The Ultrabook program is based around four "experience pillars," Regis said. The first of these is "mobility without compromise," which includes things such as long battery life and seamless connectivity. The second is "expression of self," meaning the laptops should be sleek and stylish, with great aesthetics. Thirdly, it should also allow for "flow," or responsiveness and performance—not so much peak performance levels as simply working without any interruptions. Finally, it should allow the user to feel "in control" through security and context awareness features

The initial specifications are now out around the company's "Huron River" platform, based on the Sandy Bridge platform and the Cougar Point chipset, sold under the 2nd Generation Core platform label. Only these "Core" processors—Core i3, i5, and i7—qualify as Ultrabooks. (The less-powerful Pentium or Celeron-branded chips that use the same chipsets aren't eligible.)

Under the current Ultrabook definition, a machine needs to be less than 18mm in height and have a display less than 14 inches. (Most of the machines I've seen with the moniker have 13.3-inch or smaller displays.) Systems with 14-inch or larger displays can be up to 21mm (0.83 inches) thick, in part because larger systems often have optical drives, Regis noted. In addition, an extra 2mm of thickness is allotted for touch-screen laptops, hybrid, or convertible designs, as touch-enabled screens are thicker.

One big requirement is that the machine must have a "fast resume," moving from a near-zero power hibernation state to the point where users can type on the keyboard in less than seven seconds. To do this, Regis said, most manufacturers will implement Intel's RapidStart, which uses a non-volatile NAND flash memory cache in addition to the main disk drive. Effectively, this stores the contents of the system's memory on a fast solid-state drive (SSD) cache that can be quite small—just the size of the system DRAM. Most Ultrabooks will use this cache in addition to a traditional hard disk drive, though some will use a full solid-state drive.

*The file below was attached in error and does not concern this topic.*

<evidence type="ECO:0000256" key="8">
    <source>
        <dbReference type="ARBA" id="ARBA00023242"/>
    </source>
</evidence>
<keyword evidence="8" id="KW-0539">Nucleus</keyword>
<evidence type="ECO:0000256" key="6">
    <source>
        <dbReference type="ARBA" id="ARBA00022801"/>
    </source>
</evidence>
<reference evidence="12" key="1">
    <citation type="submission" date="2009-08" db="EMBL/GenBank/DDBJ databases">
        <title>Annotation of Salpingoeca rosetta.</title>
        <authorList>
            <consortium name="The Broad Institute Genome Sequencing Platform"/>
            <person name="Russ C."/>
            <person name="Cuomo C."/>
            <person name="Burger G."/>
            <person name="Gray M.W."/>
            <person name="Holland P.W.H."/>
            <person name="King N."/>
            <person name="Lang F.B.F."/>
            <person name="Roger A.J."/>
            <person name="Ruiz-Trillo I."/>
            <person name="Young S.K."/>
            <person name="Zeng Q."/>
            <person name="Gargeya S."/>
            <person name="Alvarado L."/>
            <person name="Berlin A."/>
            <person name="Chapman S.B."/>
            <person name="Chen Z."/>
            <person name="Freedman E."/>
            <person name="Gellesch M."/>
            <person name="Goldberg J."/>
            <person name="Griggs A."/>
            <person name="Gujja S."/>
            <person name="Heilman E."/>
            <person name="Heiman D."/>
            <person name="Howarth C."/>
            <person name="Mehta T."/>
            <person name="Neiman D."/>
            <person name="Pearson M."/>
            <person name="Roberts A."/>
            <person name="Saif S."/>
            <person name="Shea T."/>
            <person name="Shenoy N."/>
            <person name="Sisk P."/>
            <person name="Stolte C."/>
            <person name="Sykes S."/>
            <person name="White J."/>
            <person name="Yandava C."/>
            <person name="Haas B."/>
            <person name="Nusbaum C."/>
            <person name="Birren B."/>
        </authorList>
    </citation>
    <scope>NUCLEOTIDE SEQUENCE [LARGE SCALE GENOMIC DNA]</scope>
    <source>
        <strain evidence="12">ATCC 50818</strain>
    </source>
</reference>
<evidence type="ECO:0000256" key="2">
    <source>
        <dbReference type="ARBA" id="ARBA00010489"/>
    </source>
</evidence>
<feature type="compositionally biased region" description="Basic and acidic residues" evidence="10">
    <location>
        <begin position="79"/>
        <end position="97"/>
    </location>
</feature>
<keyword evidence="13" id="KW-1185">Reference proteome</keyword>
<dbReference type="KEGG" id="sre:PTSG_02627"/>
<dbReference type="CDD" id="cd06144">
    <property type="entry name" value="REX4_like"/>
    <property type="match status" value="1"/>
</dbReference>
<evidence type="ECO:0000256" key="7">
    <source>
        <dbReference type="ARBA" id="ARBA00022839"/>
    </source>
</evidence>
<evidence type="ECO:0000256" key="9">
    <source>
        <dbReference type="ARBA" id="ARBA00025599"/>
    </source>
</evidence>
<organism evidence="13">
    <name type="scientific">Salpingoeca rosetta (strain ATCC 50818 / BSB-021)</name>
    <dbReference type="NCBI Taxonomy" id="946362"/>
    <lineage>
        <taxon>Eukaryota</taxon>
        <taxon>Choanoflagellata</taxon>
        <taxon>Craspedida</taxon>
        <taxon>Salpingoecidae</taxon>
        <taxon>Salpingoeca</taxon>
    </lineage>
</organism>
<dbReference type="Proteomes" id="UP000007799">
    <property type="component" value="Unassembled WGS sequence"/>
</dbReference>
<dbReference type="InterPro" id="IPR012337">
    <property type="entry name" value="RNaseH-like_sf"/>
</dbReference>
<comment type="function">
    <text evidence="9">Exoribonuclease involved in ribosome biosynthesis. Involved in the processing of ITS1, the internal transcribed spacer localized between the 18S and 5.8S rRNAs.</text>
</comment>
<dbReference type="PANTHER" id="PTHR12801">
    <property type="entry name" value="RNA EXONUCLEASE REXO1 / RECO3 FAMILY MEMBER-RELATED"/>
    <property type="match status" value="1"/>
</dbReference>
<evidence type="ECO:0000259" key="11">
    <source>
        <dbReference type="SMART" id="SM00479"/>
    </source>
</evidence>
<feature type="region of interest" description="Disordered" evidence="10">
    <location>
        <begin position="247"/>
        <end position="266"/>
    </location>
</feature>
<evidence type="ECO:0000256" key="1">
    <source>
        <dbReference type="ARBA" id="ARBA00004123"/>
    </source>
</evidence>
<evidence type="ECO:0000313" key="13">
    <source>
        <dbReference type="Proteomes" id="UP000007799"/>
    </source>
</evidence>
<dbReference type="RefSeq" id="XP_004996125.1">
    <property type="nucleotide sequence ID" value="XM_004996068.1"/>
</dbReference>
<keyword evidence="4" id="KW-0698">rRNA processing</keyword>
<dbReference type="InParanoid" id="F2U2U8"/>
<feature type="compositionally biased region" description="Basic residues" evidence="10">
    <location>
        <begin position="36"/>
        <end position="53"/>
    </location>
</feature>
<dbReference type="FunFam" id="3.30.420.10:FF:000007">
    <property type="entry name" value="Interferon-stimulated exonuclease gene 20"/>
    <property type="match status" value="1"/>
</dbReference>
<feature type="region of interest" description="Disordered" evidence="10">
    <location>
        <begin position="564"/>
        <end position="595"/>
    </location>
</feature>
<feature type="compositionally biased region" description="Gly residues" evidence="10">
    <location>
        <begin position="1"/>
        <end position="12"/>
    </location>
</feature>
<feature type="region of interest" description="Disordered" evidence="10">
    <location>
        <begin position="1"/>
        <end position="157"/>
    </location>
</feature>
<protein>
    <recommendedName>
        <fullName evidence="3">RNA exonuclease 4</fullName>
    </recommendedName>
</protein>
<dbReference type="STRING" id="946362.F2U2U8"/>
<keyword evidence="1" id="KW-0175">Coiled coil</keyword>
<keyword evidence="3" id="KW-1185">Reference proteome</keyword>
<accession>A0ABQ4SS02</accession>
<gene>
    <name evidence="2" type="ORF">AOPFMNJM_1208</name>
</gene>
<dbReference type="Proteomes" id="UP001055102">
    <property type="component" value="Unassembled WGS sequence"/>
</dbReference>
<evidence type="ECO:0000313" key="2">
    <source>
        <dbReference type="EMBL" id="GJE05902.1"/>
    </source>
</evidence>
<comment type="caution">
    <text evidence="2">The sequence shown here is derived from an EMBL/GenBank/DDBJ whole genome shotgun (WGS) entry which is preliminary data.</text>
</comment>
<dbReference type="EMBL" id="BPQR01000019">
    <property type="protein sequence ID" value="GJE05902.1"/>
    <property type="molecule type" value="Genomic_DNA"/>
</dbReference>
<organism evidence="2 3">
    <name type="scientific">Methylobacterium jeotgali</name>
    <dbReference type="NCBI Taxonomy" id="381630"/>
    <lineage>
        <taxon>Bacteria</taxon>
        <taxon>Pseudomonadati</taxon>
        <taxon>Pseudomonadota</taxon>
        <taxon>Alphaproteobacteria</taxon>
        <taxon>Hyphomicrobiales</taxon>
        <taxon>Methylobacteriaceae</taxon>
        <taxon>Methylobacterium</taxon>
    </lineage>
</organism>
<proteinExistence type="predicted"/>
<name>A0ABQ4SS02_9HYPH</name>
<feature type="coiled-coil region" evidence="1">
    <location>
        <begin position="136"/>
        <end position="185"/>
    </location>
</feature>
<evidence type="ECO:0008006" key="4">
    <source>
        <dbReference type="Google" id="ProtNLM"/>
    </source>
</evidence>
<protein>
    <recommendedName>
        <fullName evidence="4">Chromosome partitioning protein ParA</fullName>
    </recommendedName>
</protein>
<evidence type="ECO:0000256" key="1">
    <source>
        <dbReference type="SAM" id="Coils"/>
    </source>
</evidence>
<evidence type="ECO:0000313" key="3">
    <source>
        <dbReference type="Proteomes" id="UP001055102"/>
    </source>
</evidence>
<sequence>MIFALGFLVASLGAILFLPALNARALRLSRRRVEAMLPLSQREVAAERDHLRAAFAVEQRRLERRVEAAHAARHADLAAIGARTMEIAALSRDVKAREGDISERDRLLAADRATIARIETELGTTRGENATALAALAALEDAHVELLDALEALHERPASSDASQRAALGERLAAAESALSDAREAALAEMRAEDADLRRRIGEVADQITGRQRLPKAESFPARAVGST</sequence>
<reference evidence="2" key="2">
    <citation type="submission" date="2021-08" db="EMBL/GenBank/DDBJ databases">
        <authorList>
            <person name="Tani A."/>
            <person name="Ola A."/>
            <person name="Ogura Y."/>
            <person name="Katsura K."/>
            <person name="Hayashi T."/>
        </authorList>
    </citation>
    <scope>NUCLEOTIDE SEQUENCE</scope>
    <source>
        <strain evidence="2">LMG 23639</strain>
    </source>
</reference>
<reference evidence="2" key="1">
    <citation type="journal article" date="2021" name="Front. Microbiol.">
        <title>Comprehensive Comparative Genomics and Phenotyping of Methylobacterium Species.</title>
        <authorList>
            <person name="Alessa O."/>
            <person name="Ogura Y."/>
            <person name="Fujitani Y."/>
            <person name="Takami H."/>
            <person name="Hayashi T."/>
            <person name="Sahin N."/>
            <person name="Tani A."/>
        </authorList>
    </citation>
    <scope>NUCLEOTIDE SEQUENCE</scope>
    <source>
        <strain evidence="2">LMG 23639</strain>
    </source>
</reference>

What's In An Ultrabook? (http://forwardthinking.pcmag.com/laptops/293910-what-s-in-an-ultrabook)

Ilya
02-09-2012, 03:58 PM
Yeah, the ultimate laptop would have a 512gb or bigger SSD drive. It would be like like launching your laptop into warp speed. But dang, the ech is not cheap.

What is the cost breakpoint for your "ultimate" windows laptop? Or is price not an issue on the ultimate machine?

Personally, I haven't decided on the exact price point yet, but I am pretty sure that a 512GB SSD would be out of my budget! :D
A dual-disk system (say, with a mini-card SSD) would be an option though.

harshness
02-09-2012, 04:16 PM
The question that remains is whether or not any new computer without some manner of touch screen (built-in or retrofit) is forward thinking enough.

Ilya
02-09-2012, 04:31 PM
The question that remains is whether or not any new computer without some manner of touch screen (built-in or retrofit) is forward thinking enough.

True, especially with Windows 8 coming out later this year, that would significantly benefit from touch-screen. I am sure, most computer manufacturers are getting ready to offer touch-screen displays, at least as an option.

Speaking of Windows 8. Microsoft has officially announced that hardware requirements for Windows 8 will not exceed those for Windows 7. This is good news for most of us: no need to upgrade our computers once the new version of Windows is released. But touch-screen display is indeed one feature that you may want to start looking for in preparation for Windows 8. Let me add it to the list.

isaacmorseMI
02-09-2012, 04:51 PM
I don't know if I would use a touchscreen display. On a PC I like the accuracy of a regular keyboard and trackpad/mouse.

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JAG72
02-09-2012, 05:44 PM
Your initial list hits pretty much of hits most of my wish list in a laptop as well. The only difference is I prefer the form factor of a 13" screen but that is 100% individual preference on my part.

I also would stay away from touch screens on a laptop right now until they are more mainstream and the price point drops. If I want a touch screen, I will use a iPad or Android tablet.

stardust3
02-09-2012, 05:49 PM
What you described sounds like my dell xps. It is an awesome machine, purchased new this past may.

Ilya
02-09-2012, 06:16 PM
The only difference is I prefer the form factor of a 13" screen but that is 100% individual preference on my part.
13" screen is ok, but I do prefer 15" for work, especially at full-HD resolution.